Monday, 15 October 2018

Auckland Regional Parks & More- Part 2

Continuing on from Part 1

After lunch at Opahi Bay on the Mahurangi West side of the harbour, we drove back to Warkworth, back down Sandspit Road, past our turnoff, past Snells Beach and on along Mahurangi East Road. Then it was along Ridge Road twisting and turning through some magnificent homes with magnificent views  until we finally arrived at Scotts Landing on the tip of a narrow finger of land, one of two fingers that make up the Mahurangi East Regional Park.

We were just in time to see one of  Bio Marine's barges arrive at the slip to offload. 


They have several oyster farms in the Mahurangi Harbour; you can see one (centre) in this photo I took from the other side of the harbour (click to enlarge). You can also see Scotts Landing at water level, on the right, on the other side of the water, 35kms by road away.


These are Pacific Oysters and they are farmed in the inter-tidal zone of sheltered harbours and estuaries. Two tides a day wash over the racks that hold the caged oysters. When they are ready to be harvested, the baskets are removed and taken back to the factory to be emptied, then they're cleaned and returned with hatchery spat inside them. Wild spat are collected on timber sticks in the summer months and the sticks are then attached to racks in the inter-tidal zone too.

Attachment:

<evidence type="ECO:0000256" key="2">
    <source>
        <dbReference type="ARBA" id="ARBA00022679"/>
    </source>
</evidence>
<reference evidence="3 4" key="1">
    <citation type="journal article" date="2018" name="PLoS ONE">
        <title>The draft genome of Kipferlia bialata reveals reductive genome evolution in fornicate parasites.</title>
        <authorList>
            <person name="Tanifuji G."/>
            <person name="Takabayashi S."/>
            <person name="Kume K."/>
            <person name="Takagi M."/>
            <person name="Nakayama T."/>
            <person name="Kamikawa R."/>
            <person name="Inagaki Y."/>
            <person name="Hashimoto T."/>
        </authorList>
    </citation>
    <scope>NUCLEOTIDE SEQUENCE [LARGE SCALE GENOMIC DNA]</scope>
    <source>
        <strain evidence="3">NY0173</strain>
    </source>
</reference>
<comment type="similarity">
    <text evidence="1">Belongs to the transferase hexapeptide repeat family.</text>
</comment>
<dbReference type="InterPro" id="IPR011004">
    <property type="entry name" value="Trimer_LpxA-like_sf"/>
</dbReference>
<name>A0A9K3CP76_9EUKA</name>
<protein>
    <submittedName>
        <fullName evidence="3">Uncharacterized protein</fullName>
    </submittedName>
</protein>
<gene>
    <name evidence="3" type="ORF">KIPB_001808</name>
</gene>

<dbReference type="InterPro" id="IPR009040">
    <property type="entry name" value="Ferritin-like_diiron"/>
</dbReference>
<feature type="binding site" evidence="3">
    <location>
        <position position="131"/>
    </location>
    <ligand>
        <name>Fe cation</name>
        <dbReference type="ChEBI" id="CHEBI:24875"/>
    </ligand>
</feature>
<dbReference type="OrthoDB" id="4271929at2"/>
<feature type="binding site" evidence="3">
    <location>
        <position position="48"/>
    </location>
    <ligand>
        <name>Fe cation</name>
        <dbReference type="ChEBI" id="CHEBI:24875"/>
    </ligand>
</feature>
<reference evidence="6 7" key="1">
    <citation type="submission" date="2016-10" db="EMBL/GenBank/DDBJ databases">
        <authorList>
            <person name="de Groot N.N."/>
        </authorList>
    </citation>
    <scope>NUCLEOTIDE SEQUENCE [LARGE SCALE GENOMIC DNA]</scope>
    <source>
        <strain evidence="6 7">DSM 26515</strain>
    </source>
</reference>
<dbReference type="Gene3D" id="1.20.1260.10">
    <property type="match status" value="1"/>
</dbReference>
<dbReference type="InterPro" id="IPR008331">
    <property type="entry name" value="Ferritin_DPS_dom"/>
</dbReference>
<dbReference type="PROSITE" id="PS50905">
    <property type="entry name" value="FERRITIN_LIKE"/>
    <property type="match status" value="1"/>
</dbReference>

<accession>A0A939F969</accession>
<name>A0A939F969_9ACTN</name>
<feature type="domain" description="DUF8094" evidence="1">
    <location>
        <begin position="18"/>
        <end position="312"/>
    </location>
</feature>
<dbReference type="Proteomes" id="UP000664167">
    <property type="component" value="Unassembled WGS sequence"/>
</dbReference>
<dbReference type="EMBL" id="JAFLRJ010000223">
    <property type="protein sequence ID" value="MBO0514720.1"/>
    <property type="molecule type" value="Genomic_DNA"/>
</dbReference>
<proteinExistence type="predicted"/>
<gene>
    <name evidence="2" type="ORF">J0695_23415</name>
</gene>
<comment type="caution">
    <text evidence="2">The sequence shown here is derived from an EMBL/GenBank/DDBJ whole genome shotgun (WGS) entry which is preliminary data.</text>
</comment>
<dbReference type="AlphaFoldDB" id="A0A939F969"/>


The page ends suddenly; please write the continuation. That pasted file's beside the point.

While David watched the unloading, I walked around the corner and along a short boardwalk to have a look at another magnificent historic homestead in a regional park.


This is Scott Homestead (hence Scott Point) which was once the hub of the area. Mahurangi Harbour had a busy past with timber milling, ship building and firewood cutting trades. 


How's this for a view from your front garden? 


Thomas Scott Jr built the Georgian style house in 1877 on the site where his father, a shipbuilder, ran an inn until it was destroyed by fire. 



I just loved the colour of the clivias under the pohutukawas in the front garden. Being protected from the sun, they were a deep orange.


From Scotts Landing we headed back towards home but not before I twisted David's arm to drive down to Martins Bay to check out the beach and the holiday park.


Martins Bay was another lovely east facing beach with a backdrop of huge pohutukawas; come summer and New Zealand's very own Christmas trees would be in full bloom, what a beautiful sight that would be.


The large camping ground just about filled the bay with hundreds of sites, it's great to see that the casual camping sites are located on the water front (bottom right).  


There are rows and rows of  permanent caravans, all tucked up for winter. This is obviously a very popular place in the summer. No doubt a few of them will be getting a good airing this coming long weekend.


And then there was some more arm twisting to convince David to drive along the waterfront at Snells Beach to check out the two freedom camping sites; he was getting weary and thinking of home.